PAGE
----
“Within every challenge lies vast opportunity,” David Jordan, president of the Seven Hills Foundation & Affiliates, writes in a new CommonWealth magazine article.
The challenge Jordan is referring to is the shortage of early education and care staff members.
The opportunity to address this shortage, he says, is to set up an apprenticeship program.
Jordan explains, “The path to becoming a credentialed Child Development Associate, which enables one to become a preschool teacher and, with additional training, a lead teacher, is difficult and costly.”
And asking budding early educators to leave work and then go to school at the end of the day ignores the fact that many are parents who need to get home to their own children.
As Jordan explains, an apprenticeship program would address this problem:
“An on-the-job – we call it ‘learn while you earn’ – training program coupled with virtual classroom education form the core of an apprenticeship program that is a vital way to encourage retention and promotion in the child care workforce. Onsite mentoring provides the professional support for the apprentice’s adaptation of classroom learning to practice.”
“Apprenticeship is not an untested concept,” Jordan explains. Seven Hills already has a program.
“Through state grants, Family Services of Central Mass., an affiliate of Seven Hills Foundation, has developed an apprenticeship program. In partnership with child care providers, it is currently working with two cohorts comprising 28 child care employees.”
Positive feedback includes child care center directors reporting improved performance as well as “monthly reports collected from on-site mentors [that] document the growth in apprentices’ competencies. Within a year, we will see these entry-level employees become teachers and, for some, lead teachers. The practical effect of people growing and staying in the profession is greater capacity and improved quality of services.”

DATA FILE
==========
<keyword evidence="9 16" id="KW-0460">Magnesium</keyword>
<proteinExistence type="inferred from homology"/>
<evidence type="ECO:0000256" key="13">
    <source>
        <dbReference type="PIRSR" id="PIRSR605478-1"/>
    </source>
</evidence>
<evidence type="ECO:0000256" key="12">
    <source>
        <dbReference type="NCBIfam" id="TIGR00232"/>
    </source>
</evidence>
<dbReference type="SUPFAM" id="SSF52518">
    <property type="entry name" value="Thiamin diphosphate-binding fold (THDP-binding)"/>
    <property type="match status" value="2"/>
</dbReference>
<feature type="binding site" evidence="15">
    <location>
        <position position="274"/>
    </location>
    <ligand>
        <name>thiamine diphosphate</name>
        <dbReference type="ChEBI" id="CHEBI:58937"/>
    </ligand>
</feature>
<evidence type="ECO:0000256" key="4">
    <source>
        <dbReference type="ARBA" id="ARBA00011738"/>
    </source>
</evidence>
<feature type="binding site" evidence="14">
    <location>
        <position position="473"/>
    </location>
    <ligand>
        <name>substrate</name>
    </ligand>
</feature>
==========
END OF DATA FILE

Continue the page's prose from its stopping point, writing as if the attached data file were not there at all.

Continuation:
Seven Hills also works with a community college, so that its apprentices can earn college credit. Apprentices “receive up to 150 hours of technical classroom instruction, over 2,000 on-the-job training hours (equivalent to one year of employment) and – through our dedicated community college partner – six credits toward completion of their degree. We regularly see apprentices gaining the confidence to continue their educational journey.”
“In fact, the personal and professional development that we witness is transformational. We see apprentices leveling up, acquiring new skills, and becoming more capable at teaching their young students and creating a calm, nurturing environment in a setting that could otherwise be chaotic and less educational.”
The need for these programs is significant and could strengthen the economic position of women. As this “Marketplace” article explains, “Apprenticeships have traditionally focused on male-dominated jobs in trades like construction, electrical and plumbing, fields with above-average wages. But a handful of states are now certifying apprenticeships in early childhood education, including California.”
Now, Jordan writes, it’s time for Massachusetts to take more action. Massachusetts can build on its grant funding investment by “replicating and permanently funding the apprenticeship model.”
“Solving the capacity problem will not only make child care availability more abundant,” Jordan writes, “it will create new career mobility opportunities for some of the lowest-paid workers in our Commonwealth.”